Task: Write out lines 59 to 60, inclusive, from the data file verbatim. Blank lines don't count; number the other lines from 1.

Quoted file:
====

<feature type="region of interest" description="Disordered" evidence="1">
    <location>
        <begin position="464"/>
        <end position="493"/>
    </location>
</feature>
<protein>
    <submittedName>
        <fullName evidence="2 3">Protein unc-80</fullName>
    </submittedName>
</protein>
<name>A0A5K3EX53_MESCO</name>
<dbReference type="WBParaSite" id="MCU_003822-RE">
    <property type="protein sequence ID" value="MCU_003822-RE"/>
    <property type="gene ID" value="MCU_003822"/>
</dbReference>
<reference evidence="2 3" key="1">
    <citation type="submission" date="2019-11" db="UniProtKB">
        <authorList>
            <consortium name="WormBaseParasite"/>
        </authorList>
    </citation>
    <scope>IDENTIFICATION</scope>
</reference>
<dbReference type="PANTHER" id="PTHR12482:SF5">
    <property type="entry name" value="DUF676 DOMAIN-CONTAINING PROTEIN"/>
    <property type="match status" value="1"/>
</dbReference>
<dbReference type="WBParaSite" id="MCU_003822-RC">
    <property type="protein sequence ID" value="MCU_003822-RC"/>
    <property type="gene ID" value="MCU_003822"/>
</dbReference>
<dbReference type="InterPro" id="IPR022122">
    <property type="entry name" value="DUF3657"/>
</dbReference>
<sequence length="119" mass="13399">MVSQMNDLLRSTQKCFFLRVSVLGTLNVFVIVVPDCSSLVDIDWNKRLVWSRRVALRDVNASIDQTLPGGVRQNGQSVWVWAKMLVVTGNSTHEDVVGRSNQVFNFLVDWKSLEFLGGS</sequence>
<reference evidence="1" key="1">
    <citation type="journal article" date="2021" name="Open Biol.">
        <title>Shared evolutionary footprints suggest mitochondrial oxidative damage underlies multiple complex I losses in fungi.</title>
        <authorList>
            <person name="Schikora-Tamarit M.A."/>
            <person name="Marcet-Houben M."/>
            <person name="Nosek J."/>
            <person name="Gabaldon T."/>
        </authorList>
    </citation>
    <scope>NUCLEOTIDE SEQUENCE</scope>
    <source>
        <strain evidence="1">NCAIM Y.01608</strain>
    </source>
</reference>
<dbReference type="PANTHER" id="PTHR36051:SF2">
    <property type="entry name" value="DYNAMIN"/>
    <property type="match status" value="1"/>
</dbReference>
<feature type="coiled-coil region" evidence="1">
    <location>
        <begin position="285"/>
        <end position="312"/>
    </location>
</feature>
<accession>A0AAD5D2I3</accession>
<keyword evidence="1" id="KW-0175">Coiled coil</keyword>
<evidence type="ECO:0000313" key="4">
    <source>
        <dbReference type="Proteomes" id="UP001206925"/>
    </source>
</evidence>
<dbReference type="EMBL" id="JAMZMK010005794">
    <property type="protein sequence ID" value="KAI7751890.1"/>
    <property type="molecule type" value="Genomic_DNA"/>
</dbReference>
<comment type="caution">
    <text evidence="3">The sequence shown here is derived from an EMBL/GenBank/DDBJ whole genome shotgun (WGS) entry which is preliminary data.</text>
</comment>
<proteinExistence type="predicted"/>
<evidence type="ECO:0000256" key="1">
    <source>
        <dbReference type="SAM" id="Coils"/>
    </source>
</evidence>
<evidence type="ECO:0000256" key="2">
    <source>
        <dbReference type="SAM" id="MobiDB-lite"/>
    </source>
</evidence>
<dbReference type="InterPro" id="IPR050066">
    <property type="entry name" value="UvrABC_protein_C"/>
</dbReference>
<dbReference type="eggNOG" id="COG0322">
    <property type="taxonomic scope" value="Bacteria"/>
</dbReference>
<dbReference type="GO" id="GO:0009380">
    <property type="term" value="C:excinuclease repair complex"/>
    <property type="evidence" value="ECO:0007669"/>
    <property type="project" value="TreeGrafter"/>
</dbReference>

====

        <end position="312"/>
    </location>